April 29, 2013 — Today China has over 300 million middle class consumers – but that number is expected to grow to more than 800 million by 2025. These changes will put unprecedented pressure on our Earth’s limited natural resources. In this thought-provoking presentation, Peggy Liu, co-founder of the Shanghai-based nonprofit organization JUCCCE and a Time magazine Hero for the Environment, explores efforts she’s leading to re-imagine prosperity and reshape consumerism in China by building a new “China Dream” that preserves resources such as energy, food, land and water for future generations. She also discusses how myth-creation, mass media and collaboration will be keys to transforming lifestyles in China, and around the world.

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Peggy Liu is one of my biggest role models in the world, and is doing so much in the environment, in sustainability, in trying to create a vision for the China Dream.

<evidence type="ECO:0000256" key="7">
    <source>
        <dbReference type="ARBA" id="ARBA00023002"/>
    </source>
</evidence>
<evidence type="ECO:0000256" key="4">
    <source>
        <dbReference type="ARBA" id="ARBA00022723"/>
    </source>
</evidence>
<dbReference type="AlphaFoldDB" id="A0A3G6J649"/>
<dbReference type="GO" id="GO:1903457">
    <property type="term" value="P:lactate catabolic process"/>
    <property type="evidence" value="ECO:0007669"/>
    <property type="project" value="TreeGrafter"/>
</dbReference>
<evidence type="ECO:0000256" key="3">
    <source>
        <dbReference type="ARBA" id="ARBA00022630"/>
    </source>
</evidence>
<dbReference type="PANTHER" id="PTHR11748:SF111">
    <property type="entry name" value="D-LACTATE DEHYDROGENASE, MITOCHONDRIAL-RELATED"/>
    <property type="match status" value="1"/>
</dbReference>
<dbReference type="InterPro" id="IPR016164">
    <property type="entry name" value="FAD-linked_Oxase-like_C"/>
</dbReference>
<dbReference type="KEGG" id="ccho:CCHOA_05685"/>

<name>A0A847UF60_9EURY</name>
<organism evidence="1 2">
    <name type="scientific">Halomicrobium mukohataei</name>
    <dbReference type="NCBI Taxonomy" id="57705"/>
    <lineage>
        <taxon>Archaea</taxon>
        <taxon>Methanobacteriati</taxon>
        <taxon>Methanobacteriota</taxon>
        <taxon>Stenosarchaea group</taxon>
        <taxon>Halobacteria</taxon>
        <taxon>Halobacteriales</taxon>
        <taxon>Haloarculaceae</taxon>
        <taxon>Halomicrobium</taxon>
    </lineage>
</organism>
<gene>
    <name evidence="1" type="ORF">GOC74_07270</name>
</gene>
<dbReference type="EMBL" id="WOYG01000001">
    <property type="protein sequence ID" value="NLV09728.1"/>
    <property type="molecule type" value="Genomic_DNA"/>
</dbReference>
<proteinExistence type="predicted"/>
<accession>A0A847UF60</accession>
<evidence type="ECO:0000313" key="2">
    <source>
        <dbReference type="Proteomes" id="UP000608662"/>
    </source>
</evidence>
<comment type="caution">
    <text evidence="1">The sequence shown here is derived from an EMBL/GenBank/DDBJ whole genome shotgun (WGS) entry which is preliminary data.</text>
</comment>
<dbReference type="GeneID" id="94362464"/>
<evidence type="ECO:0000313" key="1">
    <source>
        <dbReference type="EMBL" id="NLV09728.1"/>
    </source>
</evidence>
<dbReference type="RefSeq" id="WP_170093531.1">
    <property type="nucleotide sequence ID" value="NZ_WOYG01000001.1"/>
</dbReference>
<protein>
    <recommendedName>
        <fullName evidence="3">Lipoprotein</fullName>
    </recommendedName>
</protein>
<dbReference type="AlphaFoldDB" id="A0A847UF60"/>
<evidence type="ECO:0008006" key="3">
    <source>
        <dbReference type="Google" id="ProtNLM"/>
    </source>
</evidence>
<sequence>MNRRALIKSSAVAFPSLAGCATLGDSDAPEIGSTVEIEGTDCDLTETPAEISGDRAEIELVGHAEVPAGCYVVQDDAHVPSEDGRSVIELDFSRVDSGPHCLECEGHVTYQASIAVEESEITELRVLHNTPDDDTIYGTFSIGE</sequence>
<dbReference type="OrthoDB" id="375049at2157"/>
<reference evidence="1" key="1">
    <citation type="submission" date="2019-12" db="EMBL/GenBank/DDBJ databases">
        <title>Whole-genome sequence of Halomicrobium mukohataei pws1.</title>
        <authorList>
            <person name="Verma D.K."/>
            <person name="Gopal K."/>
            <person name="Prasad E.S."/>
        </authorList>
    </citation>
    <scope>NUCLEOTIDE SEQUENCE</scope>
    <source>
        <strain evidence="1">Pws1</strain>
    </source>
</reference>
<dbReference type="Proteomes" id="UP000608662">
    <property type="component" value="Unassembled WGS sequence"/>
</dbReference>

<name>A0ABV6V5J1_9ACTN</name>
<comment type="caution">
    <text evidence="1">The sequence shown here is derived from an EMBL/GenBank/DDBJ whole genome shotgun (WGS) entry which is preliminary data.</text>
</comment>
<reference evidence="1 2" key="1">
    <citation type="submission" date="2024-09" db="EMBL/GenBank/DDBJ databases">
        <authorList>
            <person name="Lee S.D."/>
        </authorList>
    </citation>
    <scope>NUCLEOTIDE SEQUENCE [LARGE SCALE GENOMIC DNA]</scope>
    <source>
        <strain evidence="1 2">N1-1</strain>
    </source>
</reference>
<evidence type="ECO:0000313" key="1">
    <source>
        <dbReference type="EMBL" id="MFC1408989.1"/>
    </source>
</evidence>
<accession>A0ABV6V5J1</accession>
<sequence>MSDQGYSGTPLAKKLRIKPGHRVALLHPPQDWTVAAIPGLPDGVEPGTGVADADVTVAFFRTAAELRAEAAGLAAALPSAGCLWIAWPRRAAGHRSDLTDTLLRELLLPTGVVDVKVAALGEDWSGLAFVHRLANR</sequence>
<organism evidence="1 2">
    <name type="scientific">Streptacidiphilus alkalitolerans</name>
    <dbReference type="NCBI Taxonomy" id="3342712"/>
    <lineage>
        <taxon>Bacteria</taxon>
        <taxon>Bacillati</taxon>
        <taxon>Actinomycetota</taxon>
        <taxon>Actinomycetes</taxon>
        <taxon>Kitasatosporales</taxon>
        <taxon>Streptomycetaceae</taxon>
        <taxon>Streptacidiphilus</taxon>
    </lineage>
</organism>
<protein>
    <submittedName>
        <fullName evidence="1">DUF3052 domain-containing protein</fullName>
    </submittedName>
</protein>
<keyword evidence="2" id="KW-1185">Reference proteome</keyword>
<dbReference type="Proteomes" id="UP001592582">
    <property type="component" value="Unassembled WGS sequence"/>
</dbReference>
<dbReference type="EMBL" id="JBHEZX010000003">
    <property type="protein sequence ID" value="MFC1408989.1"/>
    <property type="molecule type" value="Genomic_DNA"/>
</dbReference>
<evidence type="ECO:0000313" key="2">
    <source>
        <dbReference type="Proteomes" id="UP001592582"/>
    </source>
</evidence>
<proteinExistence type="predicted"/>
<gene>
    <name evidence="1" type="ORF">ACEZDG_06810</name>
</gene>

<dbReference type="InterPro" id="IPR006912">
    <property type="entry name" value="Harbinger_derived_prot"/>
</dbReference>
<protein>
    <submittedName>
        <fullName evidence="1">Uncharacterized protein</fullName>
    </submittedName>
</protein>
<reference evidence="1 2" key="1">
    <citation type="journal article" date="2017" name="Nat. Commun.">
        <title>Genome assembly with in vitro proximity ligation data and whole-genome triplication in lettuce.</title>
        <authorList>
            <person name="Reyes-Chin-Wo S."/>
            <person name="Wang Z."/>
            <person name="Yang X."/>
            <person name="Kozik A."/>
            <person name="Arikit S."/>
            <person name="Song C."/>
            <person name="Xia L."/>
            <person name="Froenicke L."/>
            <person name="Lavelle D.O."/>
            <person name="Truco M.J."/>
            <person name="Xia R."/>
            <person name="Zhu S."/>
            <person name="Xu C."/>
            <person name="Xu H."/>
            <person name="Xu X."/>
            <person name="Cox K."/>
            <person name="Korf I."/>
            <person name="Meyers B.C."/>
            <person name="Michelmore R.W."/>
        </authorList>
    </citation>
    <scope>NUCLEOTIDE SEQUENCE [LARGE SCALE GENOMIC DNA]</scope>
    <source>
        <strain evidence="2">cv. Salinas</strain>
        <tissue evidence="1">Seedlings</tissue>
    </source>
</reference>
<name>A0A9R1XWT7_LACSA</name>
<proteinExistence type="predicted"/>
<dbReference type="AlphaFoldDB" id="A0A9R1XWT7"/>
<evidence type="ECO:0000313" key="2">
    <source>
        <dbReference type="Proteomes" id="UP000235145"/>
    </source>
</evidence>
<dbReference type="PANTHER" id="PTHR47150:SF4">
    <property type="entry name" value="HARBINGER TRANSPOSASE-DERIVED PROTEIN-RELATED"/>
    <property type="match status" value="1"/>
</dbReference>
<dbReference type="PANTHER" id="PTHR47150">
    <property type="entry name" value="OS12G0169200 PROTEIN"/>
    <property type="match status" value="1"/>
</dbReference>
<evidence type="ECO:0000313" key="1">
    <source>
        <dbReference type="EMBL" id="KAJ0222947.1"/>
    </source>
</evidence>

The key thing she uses is that language, how we communicate, tell the story about sustainability is sooo important. You can’t expect to change sustainability own your own: you need to leverage the skillsets, the personalities, and motivations of every person in order to change the way we live our lives.

I’ll edit this post to write a review of some key points she said later in this week.

TEDxTaipei 2013: City of Heartbeats

The TEDxTaipei page recently created a page on a TEDxTaipei event in Daodecheng: City of Heartbeats. A lot of talks are in English, and explicitly tackle with issues related to urban development, environmental sustainability, and design issues. Here’s a bio of the speakers.

Never heard a TEDxTalk that summarized my interests in city planning in Chinese so detailed.

But at the same time, I believe a lot of city planning is still backwards in terms of thinking about cities like this. They are too wrapped in policy, regulation, and property development and profits (as the first video shows) that we forget how to spark imagination about how to make our lives better.

My rationale to go to Taiwan is simple: I want to get a different perspective of the world, meeting other people. In other words, can traveling give me an opportunity, some reflection time, on how to approach city planning in an alternative way?